Daiwa has created a three-way hierarchy system to manage data feeds from its Tokyo head office, Bloomberg and Telekurs. The Tokyo feed contains consolidated Japanese data. Telekurs was chosen for its strength in corporate actions, and Bloomberg for the quality of its descriptive and pricing data. “The business wanted to implement scenarios whereby if a piece of data is not available from the primary feed, the system automatically goes to the back-up,” Muirhead says. In a phase of the project which began in Summer 2005 and finished in June 2006, Daiwa worked with GoldenSource to enable a three-way data feed hierarchy to be established according to instrument type. For example, for Japanese equities, the Tokyo feed is at the top of the hierarchy, followed by Bloomberg and then by Telekurs. Daiwa also worked with GoldenSource to develop the connectors to Bloomberg and Telekurs. “At the outset, the GoldenSource product was new and wasn’t perfect but we overcame the problems together,” Muirhead says.

While it would be possible to add another data vendor into the hierarchy, Muirhead doubts Daiwa would ever want to. “What we have discovered is that the two vendors are generally very similar. Where the main differences take place tends to be at the very beginning of the life of a security or corporate action: Bloomberg and Telekurs act differently at that stage and the system has to be cognizant of that, but after a few days, the data tends to settle down.”

Neill Vanlint, head of EMEA professional services at GoldenSource, says one challenge was learning about the quality of the data that comes in from the different vendors. “A lot of it is a question of timing. The data ends up accurate, but sometimes a vendor announces something before it has all the details, and this can make the data hard to match. We had to get used to the data matching, the timing issues and the data quality issues, and establish which problems were being caused by the system and which by the data.” Matching rules were adjusted based on operational realities. “You might get data from one vendor two days before you get it from the other. A way to manage this is to allow only the primary vendor to create a new instance; otherwise, you risk creating an exception from the outset.”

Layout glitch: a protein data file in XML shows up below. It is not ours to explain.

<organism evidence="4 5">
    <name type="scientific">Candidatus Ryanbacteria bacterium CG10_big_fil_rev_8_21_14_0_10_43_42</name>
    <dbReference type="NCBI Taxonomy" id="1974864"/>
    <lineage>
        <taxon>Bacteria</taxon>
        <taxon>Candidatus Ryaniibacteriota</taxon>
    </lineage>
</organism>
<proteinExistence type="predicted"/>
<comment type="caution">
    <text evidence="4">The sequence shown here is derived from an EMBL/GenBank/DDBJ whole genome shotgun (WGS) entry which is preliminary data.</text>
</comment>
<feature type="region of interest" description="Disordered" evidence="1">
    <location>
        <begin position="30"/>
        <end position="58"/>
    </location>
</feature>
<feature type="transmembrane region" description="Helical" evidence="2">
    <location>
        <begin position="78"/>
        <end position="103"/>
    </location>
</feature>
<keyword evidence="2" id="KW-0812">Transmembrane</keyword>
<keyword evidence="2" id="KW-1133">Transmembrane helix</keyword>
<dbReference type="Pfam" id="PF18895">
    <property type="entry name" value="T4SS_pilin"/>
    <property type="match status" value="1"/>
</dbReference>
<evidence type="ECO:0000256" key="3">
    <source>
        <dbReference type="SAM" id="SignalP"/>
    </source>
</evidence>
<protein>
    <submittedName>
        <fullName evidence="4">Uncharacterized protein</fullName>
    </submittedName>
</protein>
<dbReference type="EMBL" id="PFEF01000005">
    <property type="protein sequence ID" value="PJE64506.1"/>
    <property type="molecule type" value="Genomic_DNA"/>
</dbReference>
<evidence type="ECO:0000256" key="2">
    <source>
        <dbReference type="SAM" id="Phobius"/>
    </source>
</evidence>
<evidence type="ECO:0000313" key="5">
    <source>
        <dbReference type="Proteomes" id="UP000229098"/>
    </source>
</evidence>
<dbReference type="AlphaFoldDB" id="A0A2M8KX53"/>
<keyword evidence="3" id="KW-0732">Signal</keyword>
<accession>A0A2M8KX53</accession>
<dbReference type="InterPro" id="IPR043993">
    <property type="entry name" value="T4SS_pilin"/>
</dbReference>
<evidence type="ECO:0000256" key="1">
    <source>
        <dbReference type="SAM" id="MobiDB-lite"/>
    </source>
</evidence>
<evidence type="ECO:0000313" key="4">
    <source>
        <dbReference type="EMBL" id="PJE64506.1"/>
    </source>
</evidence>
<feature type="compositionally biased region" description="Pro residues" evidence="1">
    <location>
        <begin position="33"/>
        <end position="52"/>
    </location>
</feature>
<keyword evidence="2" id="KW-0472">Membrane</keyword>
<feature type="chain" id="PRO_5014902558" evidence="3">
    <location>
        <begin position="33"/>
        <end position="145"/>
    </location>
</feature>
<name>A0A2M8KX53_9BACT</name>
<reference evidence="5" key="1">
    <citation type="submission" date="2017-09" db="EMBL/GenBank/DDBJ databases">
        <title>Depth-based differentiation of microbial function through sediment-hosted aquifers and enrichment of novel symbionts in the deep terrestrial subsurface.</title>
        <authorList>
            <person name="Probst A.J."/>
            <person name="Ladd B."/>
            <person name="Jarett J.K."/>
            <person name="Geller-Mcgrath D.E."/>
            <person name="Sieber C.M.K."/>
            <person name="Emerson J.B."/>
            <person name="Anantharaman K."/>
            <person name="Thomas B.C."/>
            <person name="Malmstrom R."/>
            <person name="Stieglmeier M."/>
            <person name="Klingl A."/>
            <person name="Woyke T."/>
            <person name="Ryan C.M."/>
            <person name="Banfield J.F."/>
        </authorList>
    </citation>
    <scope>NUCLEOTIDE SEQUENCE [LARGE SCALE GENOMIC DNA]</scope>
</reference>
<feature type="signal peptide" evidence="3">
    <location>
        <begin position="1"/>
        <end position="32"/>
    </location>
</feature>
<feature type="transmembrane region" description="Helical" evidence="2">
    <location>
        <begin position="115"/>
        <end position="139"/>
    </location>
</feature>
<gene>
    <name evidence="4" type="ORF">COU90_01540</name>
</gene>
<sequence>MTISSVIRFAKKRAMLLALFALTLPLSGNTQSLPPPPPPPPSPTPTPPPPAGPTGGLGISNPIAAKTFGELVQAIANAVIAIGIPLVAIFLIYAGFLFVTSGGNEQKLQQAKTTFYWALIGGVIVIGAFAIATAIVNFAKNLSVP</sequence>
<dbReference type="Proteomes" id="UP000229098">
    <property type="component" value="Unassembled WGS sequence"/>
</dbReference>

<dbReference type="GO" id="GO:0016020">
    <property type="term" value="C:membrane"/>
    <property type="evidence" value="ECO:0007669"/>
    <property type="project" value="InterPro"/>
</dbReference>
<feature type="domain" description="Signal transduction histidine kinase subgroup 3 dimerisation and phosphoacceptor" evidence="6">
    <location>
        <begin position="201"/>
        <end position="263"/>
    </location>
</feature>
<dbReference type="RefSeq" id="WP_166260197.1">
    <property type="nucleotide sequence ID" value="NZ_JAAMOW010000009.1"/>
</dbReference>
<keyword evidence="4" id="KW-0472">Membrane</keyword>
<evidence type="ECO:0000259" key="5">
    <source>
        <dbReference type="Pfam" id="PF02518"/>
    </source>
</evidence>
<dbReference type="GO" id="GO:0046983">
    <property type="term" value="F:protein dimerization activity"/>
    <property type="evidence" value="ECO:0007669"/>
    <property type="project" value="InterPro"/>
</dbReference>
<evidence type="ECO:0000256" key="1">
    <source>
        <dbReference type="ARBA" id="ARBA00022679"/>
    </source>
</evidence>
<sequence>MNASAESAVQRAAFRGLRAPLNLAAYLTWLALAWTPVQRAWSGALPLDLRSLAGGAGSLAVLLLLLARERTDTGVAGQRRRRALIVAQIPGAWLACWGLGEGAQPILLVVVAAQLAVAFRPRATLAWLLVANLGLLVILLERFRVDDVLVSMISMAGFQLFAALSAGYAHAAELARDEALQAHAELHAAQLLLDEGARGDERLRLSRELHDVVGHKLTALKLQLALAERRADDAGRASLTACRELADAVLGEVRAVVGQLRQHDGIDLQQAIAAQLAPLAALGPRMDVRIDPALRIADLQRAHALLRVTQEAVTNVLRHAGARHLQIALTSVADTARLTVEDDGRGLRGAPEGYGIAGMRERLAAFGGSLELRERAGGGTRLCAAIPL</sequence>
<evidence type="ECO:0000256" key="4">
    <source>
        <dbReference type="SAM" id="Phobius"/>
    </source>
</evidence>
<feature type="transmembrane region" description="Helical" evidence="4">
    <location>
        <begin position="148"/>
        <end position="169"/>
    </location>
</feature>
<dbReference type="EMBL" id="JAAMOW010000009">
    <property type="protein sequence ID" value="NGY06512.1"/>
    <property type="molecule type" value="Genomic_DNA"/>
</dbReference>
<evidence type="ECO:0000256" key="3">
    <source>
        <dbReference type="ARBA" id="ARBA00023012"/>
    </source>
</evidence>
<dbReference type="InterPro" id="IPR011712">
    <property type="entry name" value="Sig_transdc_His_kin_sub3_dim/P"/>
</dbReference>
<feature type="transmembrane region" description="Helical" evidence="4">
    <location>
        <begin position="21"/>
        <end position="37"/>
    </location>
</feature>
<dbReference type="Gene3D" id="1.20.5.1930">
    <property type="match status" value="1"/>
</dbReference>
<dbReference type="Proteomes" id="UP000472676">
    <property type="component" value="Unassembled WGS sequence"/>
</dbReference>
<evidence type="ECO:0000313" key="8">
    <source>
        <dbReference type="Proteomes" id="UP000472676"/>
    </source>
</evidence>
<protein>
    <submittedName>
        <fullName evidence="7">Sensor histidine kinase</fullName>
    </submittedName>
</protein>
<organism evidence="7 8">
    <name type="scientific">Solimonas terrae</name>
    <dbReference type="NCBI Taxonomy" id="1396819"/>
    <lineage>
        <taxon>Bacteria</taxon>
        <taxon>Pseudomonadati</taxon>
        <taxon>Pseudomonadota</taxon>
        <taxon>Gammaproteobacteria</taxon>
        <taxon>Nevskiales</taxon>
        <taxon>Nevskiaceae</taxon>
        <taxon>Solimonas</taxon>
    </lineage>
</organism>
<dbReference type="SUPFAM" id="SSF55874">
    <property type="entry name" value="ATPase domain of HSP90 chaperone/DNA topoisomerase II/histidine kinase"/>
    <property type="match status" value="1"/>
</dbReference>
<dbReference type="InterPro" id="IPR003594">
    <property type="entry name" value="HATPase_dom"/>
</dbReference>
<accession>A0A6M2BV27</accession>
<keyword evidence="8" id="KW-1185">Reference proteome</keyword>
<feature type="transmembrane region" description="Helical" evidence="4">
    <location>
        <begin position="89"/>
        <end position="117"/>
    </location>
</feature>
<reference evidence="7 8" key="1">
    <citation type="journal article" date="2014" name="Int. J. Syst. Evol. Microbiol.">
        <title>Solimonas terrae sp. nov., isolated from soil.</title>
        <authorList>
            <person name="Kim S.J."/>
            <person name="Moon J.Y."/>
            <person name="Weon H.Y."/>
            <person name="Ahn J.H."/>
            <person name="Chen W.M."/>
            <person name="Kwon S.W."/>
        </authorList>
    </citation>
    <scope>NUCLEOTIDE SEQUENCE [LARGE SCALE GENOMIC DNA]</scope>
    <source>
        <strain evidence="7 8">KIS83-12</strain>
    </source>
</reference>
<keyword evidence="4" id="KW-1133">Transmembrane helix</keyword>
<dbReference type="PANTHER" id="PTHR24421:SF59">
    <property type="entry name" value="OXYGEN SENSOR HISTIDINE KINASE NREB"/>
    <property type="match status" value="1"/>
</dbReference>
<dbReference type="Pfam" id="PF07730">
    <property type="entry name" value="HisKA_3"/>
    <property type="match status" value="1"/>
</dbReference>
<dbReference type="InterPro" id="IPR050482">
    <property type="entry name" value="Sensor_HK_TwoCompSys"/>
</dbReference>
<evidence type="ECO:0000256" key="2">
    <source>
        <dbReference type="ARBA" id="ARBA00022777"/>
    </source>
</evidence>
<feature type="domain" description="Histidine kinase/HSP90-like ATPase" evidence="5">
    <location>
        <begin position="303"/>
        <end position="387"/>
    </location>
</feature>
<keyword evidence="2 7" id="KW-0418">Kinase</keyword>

In order to adhere to its budgets for buying data from Bloomberg and Telekurs, Daiwa has opted to operate a securities universe comprising only instruments traded during the past three months. Daily, the position keeping system updates the GoldenSource system about the securities with open trades or positions and it adds them to the universe; at the end of the month it drops instruments that have not been traded in the past three months and ceases to maintain them daily. Vanlint says GoldenSource already had the concept of the securities universe within its application, but that Daiwa and the vendor worked together to fully develop the capability.
Muirhead admits that consolidating and cleansing static data is a “very unglamorous” job – “it’s like fixing the plumbing in your house; no one wants to do it, but nonetheless it has to be done in order to allow the business to develop in the future,” he says. However, having addressed standing data, Daiwa can now leverage its efforts to improve its capabilities in the middle and back office, to allow the company to become more responsive when taking on new business opportunities. “The project has enabled us to transact more volumes because we have automated quite a number of processes that were manual before. We are now considering very seriously going on to the next stage. We have embarked upon a clear strategy, and are moving in a concerted way towards it, and we are taking a long term view of the future,” he concludes.